C.A. Swanson & Company had a big problem. It was just after Thanksgiving 1953, and the frozen-food brand had wildly overestimated the demand for turkey. Now, 260 tons of frozen birds were sitting in refrigerated train cars. Since the compressors only worked when the cars were moving, Swanson ordered its train to travel back and forth between Nebraska and the East Coast until panicked executives could figure out what to do.
The answer would come from a sales rep named Gerry Thomas. On a trip to Pittsburgh, Thomas had noticed the three-compartment aluminum trays used by American Airlines. Thomas sent a sample tray to Omaha, advising his superiors to sell off their surplus turkey as a ready-made frozen meal. Then the marketing guys added a touch of genius. They called the product the Television Dinner. Priced at 89 cents, the meal (turkey with corn-bread stuffing, sweet potatoes and buttered peas) made its debut in 1954. By year's end, Americans had bought 25 million of them.
Even though sales have been flat since 2008, TV dinners are still a $9 billion business in America, and Swanson (bought by Pinnacle Foods in 2001 and now sold as Hungry-Man) was the marquee brand. It also proved the business maxim that success belongs not to the inventor, but to he who perfects.
As it turns out, frozen entrees date back to the 1940s, with names like Strato-Plates, One-Eyed Eskimo and Jack Fisher's FridgiDinners—all of which were met with a chilly response. Swanson succeeded not because the concept was new but because the marketing was. Not only did it coin a catchy name ("Television Dinner" quickly became "TV Dinner"), but it also popped for a six-color box that resembled an actual TV set, right down to the tuning knobs. The thematic tie-in was perfectly timed. There were 33 million TV sets in America at the time; close to 56 percent of the population had bought one. Because the name implied that Americans should eat their frozen dinners while watching TV, Swanson's product resonated as both convenient and modern.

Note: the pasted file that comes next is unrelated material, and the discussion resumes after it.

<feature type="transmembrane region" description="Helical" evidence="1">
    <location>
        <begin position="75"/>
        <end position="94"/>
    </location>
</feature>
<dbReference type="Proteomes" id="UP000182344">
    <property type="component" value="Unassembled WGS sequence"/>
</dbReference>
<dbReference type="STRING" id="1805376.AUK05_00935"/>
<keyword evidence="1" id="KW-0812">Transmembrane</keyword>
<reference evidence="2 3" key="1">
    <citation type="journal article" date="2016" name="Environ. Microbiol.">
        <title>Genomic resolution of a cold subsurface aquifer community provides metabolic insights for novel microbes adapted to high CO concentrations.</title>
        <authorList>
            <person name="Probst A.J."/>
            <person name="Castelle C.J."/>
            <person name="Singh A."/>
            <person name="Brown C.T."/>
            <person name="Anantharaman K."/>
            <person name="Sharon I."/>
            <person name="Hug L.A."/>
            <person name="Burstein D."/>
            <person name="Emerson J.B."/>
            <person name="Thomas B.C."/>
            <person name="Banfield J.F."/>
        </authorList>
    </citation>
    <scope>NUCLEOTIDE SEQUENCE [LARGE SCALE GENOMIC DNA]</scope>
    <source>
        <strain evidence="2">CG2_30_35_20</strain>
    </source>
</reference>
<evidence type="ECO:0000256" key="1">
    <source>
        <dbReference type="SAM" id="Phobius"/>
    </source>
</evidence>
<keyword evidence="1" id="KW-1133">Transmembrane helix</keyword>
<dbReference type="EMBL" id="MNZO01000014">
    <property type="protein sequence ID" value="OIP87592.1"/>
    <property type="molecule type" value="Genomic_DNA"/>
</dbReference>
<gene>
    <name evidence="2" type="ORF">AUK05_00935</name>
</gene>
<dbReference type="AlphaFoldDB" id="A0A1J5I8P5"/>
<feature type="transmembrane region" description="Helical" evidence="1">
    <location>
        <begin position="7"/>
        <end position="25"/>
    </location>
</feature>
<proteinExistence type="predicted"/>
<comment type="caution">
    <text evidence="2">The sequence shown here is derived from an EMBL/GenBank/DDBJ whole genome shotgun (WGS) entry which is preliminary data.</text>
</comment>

It did its best to stay modern, too. Swanson adjusted with the times, switching from aluminum trays to plastic when the microwave arrived, and offering ethnic and low-calorie varieties. It was the coming of the digital age and the millennial generation that caused problems, according to Harvey Hartman, founder of consumer culture research consultancy the Hartman Group. "If you look at the very nature of the frozen TV dinner, there are three elements that are no longer relevant—frozen, TV and dinner," Hartman said. Younger consumers want fresh ingredients, mobile use is supplanting TV time, and "dinner" increasingly means a late-night snack.
Hartman points out that plenty of Americans still like TV dinners, but these days they function more like bachelor-comfort food. "It's 3 a.m., you're sitting there by yourself, and you want something comfortable," he said. "And nothing has replaced that."